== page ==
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Building network automation solutions

9 module online course

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Worth Following: Explaining Computer Things

People who can explain complex topics in simple terms, or focus on the essentials of a particular topic are exceedingly rare… and two of the best are Randall Munroe of the XKCD fame and Julia Evans, the mastermind behind WizardZines. I loved her recent curl and git exercises, and I’m guessing a lot of people in this industry would benefit from her latest HTTP zine.

Similarly to what I did a long time ago with ipSpace.net, Julia recently decided to go all-in, leaving her job and focusing on explaining things. I hope it will work out and we’ll keep enjoying her tidbits of wisdom for years to come.

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Video: The Need for Network Layers

After identifying some of the challenges every network solution must address (part 1, part 2, part 3) we tried to tackle an interesting question: “how do you implement this whole spaghetti mess in a somewhat-reliable and structured way?

The Roman Empire had an answer more than 2000 years ago: divide-and-conquer (aka “eating the elephant one bite at a time”). These days we call it layering and abstractions.

In the Need for Network Layers video I listed all the challenges we have to address, and then described how you could group them in meaningful modules (called networking layers).

You need free ipSpace.net subscription to watch the video, or a paid ipSpace.net subscriptions to watch the whole webinar.

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Paramiko, Netmiko, NAPALM or Nornir?

I had a fantastic chat with David Bombal a while ago in which we covered tons of network automation topics including “should I use Nornir or NAPALM or Netmiko?

The only answer one can give would be “it depends… on what you’re trying to do” as these three tools solve completely different challenges.

Paramiko is SSH implementation in Python. It’s used by most Python tools that want to use SSH to connect to other hosts (including networking devices).

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Worth Reading: TCP MSS Values in the Wild

In Never-Ending Story of IP Fragmentation I described how you could use TCP Maximum Segment Size to minimize the impact of IP fragmentation and PMTUD blackholes (more details on TCP MSS clamping)… but one has to wonder how people use TCP MSS in the wild and what values you might see.

As is often the case, Geoff Houston found a way to measure them, and published the answer: TCP MSS Values

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Beware the Marketing Magic of GUI-Based Programming

Someone working for a network automation startup desperately tried to persuade me how cool their product is. Here’s what he sent me:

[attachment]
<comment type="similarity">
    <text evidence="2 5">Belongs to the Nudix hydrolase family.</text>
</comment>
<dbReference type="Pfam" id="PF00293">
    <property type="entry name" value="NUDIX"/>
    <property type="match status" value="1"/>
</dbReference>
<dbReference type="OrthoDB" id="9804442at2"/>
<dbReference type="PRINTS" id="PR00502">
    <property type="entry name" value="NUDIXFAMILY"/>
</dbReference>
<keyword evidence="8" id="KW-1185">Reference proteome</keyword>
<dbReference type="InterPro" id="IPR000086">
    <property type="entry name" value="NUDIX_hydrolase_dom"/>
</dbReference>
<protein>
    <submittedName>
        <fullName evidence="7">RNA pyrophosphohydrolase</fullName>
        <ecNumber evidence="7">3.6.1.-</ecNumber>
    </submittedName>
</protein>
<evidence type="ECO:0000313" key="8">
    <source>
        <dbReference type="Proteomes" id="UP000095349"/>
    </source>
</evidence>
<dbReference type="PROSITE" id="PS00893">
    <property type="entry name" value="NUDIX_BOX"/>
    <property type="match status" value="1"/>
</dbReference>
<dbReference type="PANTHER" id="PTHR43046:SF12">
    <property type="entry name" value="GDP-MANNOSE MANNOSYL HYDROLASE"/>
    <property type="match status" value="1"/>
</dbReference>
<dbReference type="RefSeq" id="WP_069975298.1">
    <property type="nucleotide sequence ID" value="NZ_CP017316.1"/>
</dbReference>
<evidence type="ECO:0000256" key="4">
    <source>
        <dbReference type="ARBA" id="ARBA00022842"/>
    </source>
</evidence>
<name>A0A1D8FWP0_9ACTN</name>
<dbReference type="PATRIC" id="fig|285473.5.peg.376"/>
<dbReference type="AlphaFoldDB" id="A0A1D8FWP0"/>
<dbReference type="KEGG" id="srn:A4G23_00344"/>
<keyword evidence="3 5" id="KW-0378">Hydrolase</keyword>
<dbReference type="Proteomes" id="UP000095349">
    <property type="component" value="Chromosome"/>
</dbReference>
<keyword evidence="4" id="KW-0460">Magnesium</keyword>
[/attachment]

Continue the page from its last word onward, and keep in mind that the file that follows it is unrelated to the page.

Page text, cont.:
We let network engineers build their own network automation solutions in no time without requiring coding or scripting knowledge. It’s all GUI based, specifically geared towards network engineers - they can simply model services or roll-out networks “as-designed”.

The only problem: I’ve seen that same argument numerous times…

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Just Published: High-Level Azure Networking Concepts

Last week we started the Microsoft Azure Networking saga that will eventually mirror the AWS Networking materials.

I recorded the hands-on demos in advance so we had plenty of time to discuss Azure API and CLI, geographies, regions and availability zones, high-availability concepts, and deployments models… and spent the second half of the live session focusing on virtual networks, subnets, interface, and IP addresses. The videos are already online and accessible with Standard ipSpace.net Subscription.

Next step (on September 24th): network security and user-defined routes.

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If You Travel to Slovenia, You SHOULD NOT Fly with Adria Airways

I apologize to my regular readers for a completely off-topic post, but if I manage to save a single traveller the frustrations I experienced a few weeks ago it was well worth it. Also, please help spread the word…

TL&DR: If you travel to Slovenia, DO NOT even consider flying with Adria Airways (and carefully check the code-share flights, they might be hiding under a Lufthansa or Swiss flight number). Their actual flight schedule is resembling a lottery, and while I always had great experience with the friendly, courteous and highly professional cabin crews, it’s totally impossible to reach their customer service.

2019-09-22: Added updates on what happened during last week. The whole thing is becoming a soap opera